The department has approximately 12,000 square feet of laboratory space for the following laboratories: Robotics and Automation, Controls and Mechatronics, Instrumentation and Data Acquisition, Manufacturing, Precision Measurement, Thermo/Fluids, Design, Student Projects, Student Research, and research labs. The laboratories are used to support undergraduate instruction, undergraduate research, student design projects, and faculty research.
The Mechanical Engineering Department offers students well-equipped teaching, design, and research laboratories, though all of them are more or less used for mixed purposes as discussed below. All students get firsthand experience using the equipment.
This introduces students to lathes, milling machines, injection modeling, numerically controlled machining, 3D printing, and many other manufacturing processes during the sophomore course ME 210 Manufacturing and Design. The students apply this knowledge in the construction of their projects for ME 497/8 Senior Design Project I/II. The wide array of equipment is specifically for student use. There is a separate machine shop designated for the professional technicians of the Engineering Division.
This serves as an assembly and work area, including two welding stations, for ME senior design projects. Students work in teams on capstone projects, designing and building everything from robotic fish to music synthesizers to medical devices to Formula SAE racecars to rockets. Adjacent to this space are two faculty research labs: one focused on alternative energy and wind turbine design; and one on smart materials and design of medical devices:
This lab includes many customized instruments (co-designed by faculty and students) for experimentally investigating and characterizing smart material actuators and sensors that have applications in robotics and medical devices, among other areas. Lab PI: Prof. Brent Utter
This contains 18 networked Dell workstations, including one for an instructor with screen projection. Design software packages include CAD, CAM, and CAE such as Inventor, ADAMS, AutoCAD, LabView, and Virtual Gibbs. Analysis packages include ANSYS, Fluent FlowLab, Engineering Equation Solver, Matlab, MathCad, and Mathematica. Supporting software includes word processors, spreadsheets, and Internet access. Located next to the Manufacturing Lab, the Mechanical Design Lab integrates computer-based design and analysis with an emphasis on manufacturing.
This serves ME 475 Thermal/Fluid Systems. Major equipment includes a subsonic wind tunnel, boundary layer wind tunnel, refrigeration loop and heat exhangers, steam turbine/generator, gas turbine turbojet engine, internal combustion engines, among other equipment. This space also houses a faculty research lab for hypersonic fluid mechanics for aerospace applications, directed by Prof. Toby Rossmann. The hypersonic expansion tube facility was designed, built, and used for experiments with undergraduates, and includes laser-based flow instrumentation supported by the National Science Foundation.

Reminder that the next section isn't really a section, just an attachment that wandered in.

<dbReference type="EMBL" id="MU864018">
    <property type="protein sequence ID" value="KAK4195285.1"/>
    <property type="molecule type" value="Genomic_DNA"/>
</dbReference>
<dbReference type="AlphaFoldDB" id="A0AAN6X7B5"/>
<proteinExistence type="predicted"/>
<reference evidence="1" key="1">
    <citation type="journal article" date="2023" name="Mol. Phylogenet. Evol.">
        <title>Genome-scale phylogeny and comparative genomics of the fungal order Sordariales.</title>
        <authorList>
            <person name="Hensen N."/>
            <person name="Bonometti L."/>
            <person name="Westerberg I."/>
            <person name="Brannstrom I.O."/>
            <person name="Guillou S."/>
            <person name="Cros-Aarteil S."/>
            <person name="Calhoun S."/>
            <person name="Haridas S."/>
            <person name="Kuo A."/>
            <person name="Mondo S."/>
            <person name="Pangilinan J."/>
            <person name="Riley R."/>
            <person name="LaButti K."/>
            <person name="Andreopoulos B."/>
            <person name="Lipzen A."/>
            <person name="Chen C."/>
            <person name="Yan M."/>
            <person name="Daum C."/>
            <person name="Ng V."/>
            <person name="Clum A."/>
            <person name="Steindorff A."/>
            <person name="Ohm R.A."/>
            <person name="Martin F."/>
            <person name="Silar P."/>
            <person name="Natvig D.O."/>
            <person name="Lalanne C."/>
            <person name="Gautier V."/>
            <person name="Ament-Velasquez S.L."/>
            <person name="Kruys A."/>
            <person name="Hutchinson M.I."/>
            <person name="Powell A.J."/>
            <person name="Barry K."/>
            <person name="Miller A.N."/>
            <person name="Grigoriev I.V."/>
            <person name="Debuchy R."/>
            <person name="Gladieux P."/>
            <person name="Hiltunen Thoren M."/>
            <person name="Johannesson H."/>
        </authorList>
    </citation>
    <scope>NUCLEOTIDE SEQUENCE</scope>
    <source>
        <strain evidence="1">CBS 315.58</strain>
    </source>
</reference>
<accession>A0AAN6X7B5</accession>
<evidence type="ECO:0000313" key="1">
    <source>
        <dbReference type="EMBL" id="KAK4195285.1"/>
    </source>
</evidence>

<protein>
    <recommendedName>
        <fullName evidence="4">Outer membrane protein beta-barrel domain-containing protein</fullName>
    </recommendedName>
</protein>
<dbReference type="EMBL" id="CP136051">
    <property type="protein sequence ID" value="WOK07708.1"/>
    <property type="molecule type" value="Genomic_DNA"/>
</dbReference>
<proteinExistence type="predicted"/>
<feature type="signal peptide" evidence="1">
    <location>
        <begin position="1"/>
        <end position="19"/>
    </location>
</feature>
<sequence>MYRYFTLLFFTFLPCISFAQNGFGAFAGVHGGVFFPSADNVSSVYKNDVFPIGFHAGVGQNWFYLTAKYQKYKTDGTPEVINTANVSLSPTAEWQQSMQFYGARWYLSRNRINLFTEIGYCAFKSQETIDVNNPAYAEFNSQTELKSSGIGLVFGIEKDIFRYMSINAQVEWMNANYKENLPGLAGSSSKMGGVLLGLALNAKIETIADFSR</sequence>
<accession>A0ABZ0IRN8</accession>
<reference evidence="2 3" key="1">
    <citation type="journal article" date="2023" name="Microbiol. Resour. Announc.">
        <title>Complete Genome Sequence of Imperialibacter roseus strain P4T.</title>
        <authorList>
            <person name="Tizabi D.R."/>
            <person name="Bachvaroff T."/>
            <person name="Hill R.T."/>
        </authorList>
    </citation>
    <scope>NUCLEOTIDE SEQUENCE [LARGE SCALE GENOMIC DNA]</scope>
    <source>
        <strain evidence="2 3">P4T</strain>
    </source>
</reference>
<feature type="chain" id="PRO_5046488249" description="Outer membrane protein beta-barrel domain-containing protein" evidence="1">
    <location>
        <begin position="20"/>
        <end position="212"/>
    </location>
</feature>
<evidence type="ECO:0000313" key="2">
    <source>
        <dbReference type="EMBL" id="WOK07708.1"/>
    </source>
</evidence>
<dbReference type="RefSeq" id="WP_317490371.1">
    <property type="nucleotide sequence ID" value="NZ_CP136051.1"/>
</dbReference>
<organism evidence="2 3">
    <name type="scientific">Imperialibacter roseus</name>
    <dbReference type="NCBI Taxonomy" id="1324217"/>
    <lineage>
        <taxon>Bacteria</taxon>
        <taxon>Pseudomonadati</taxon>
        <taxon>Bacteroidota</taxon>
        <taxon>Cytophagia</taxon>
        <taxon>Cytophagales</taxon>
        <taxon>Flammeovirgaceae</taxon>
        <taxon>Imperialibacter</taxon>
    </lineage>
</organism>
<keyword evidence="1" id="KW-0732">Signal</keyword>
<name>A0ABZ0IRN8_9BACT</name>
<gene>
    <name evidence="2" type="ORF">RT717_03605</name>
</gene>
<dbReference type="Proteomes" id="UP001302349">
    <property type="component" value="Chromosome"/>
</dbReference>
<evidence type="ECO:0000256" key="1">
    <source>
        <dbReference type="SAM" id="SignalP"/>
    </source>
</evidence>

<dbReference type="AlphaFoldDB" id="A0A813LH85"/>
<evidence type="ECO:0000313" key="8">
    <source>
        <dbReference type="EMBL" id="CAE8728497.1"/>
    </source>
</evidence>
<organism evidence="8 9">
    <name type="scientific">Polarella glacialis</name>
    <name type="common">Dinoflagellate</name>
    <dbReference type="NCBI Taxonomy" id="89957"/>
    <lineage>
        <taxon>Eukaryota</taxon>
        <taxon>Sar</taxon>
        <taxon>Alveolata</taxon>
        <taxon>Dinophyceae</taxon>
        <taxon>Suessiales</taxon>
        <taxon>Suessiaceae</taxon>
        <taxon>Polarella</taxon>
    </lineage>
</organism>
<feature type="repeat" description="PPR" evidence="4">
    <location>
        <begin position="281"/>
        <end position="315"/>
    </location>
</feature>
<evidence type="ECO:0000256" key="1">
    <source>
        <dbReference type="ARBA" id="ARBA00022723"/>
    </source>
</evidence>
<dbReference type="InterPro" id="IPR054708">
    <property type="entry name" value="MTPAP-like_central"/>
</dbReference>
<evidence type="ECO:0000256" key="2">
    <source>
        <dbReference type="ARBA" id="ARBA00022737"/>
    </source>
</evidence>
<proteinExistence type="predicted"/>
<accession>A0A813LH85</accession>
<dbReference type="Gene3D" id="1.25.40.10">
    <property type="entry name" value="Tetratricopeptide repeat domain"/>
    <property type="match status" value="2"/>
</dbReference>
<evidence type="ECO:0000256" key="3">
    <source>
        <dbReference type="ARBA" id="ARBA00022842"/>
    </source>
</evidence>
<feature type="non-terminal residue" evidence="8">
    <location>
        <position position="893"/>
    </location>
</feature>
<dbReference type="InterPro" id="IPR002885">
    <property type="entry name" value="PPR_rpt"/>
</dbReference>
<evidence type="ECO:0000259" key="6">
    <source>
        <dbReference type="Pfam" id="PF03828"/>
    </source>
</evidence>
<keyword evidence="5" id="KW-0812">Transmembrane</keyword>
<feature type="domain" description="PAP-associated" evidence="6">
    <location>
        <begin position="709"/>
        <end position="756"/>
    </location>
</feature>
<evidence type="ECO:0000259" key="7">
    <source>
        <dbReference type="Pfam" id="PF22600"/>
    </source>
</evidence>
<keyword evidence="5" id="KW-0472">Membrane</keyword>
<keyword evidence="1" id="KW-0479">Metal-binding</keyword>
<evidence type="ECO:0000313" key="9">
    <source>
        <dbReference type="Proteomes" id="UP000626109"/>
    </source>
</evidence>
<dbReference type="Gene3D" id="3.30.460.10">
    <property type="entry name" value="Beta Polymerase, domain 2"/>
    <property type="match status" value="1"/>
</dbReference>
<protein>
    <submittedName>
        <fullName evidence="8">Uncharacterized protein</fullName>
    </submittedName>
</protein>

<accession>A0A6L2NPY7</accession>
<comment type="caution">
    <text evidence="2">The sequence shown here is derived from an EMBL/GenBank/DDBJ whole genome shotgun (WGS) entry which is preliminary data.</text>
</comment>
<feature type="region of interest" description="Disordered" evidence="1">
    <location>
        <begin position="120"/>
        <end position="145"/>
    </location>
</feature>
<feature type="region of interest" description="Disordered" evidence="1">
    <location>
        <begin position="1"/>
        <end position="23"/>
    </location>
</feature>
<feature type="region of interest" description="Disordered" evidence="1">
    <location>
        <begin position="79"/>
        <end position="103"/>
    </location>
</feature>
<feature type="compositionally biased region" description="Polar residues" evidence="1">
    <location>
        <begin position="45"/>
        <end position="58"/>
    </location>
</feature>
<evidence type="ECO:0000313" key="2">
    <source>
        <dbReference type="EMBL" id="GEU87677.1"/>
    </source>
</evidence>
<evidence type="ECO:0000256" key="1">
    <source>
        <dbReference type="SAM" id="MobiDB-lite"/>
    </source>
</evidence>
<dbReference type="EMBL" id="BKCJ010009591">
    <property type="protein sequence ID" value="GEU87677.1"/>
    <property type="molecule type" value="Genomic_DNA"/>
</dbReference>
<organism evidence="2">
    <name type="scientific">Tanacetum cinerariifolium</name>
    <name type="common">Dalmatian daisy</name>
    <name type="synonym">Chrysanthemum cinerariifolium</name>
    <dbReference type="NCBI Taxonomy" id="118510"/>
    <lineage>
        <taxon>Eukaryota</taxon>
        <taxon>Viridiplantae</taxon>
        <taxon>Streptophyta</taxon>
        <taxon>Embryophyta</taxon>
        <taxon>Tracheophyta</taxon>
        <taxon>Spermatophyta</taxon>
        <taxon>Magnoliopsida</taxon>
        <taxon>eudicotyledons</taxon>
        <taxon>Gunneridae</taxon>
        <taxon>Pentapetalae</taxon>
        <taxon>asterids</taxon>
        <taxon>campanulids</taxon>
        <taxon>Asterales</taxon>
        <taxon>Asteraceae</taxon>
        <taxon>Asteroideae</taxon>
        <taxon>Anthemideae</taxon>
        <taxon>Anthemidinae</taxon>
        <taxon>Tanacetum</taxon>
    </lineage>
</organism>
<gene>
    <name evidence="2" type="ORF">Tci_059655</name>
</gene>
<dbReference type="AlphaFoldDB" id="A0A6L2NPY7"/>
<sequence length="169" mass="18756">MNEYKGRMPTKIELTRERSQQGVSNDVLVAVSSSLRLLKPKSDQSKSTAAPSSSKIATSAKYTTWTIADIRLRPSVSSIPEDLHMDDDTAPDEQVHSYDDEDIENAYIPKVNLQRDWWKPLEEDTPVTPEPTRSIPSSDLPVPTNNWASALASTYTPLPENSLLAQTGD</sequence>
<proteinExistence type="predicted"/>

This serves ME 480 Control Systems and Mechatronics Design and Analysis. Six benches are each equipped with a rotational servomechanism, computer, programmable logic controller, digital storage oscilloscope, multimeter, power supply, pulse-width modulated amplifier, function generator, and an electronics workstation on which both analog and digital circuits are built. The system allows for the analysis and evaluation of control algorithms.
This serves the research needs of Prof. Steven Nesbit. The room contains an eight-camera image system and software for studying human motion that was partially funded by a $213,610 National Science Foundation grant. This system gives the ability to comprehensively quantify the complex kinematics and kinetics necessary to produce a motion.
This serves ME 331 Instrumentation and Data Acquisition. Six benches are each equipped with a computer containing a data acquisition board, a digital storage oscilloscope, multimeter, power supply, frequency counter/timer, and function generator. Further lab capabilities include pressure and temperature measurement, strain gauge application, and fractional horsepower motor testing with an eddy current dynamometer.
The Water Channel facility is a faculty research lab for Prof. Dan Sabatino. Facility was designed and built with Lafayette undergrads, and many students perform research here.
This lab includes a student-designed and -built driving simulator used for research on vehicle control led by Prof. Alex Brown.